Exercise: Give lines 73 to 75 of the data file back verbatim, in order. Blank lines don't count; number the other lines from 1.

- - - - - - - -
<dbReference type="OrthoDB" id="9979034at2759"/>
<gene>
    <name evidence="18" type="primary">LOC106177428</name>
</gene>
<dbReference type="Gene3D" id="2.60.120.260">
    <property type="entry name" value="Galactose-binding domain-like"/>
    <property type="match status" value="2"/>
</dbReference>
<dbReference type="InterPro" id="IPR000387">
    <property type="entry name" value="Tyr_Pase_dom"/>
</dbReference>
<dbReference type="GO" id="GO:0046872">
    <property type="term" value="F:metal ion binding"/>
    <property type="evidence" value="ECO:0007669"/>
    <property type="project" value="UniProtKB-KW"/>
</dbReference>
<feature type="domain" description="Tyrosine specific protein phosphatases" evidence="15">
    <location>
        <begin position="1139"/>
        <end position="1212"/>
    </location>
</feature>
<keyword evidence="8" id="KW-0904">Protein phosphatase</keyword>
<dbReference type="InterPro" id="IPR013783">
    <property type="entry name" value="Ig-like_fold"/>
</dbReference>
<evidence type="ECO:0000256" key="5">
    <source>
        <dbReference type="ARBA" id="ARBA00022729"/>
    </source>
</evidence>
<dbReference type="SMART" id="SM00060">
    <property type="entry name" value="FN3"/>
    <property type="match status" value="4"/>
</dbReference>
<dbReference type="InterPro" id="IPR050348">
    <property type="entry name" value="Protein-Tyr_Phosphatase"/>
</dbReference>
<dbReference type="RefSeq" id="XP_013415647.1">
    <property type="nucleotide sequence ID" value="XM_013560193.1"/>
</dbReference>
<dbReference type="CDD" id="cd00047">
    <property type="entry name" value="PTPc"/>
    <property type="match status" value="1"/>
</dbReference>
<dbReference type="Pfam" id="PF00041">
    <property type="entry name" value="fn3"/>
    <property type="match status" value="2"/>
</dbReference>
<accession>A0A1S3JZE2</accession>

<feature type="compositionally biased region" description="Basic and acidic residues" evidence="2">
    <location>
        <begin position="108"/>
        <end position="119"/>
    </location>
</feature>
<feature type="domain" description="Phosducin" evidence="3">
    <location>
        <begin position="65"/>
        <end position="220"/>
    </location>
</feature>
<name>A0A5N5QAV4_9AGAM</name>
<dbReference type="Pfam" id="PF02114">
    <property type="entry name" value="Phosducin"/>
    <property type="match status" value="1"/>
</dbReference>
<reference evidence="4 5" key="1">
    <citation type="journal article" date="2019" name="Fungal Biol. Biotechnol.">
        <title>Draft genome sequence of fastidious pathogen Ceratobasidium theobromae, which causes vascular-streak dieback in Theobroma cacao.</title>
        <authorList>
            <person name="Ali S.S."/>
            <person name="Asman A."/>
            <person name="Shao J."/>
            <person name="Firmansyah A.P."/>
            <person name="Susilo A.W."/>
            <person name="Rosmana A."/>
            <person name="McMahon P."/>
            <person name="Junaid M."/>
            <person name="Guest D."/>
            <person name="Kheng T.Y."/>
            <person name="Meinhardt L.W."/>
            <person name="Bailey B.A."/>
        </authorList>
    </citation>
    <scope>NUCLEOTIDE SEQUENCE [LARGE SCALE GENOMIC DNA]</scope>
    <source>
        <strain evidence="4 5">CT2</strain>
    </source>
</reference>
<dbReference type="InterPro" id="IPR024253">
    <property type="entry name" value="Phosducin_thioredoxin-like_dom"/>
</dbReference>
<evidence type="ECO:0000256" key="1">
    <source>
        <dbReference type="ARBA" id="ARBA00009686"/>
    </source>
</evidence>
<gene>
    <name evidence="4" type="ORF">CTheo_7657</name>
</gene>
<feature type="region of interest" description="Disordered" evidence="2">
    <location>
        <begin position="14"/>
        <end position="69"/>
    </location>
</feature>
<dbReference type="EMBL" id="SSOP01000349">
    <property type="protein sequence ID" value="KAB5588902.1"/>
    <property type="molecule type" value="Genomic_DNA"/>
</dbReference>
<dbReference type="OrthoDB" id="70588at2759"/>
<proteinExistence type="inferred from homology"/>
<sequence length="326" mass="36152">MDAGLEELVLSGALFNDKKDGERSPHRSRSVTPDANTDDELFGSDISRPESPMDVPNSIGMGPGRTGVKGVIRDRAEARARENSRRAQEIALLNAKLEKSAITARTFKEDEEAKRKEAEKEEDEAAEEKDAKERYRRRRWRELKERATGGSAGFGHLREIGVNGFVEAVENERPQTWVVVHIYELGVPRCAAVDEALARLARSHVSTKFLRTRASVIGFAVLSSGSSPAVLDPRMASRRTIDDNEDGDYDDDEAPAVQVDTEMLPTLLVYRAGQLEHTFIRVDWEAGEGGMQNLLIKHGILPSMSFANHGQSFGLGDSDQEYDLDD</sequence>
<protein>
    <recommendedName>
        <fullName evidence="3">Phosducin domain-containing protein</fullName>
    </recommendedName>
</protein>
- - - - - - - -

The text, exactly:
            <person name="Asman A."/>
            <person name="Shao J."/>
            <person name="Firmansyah A.P."/>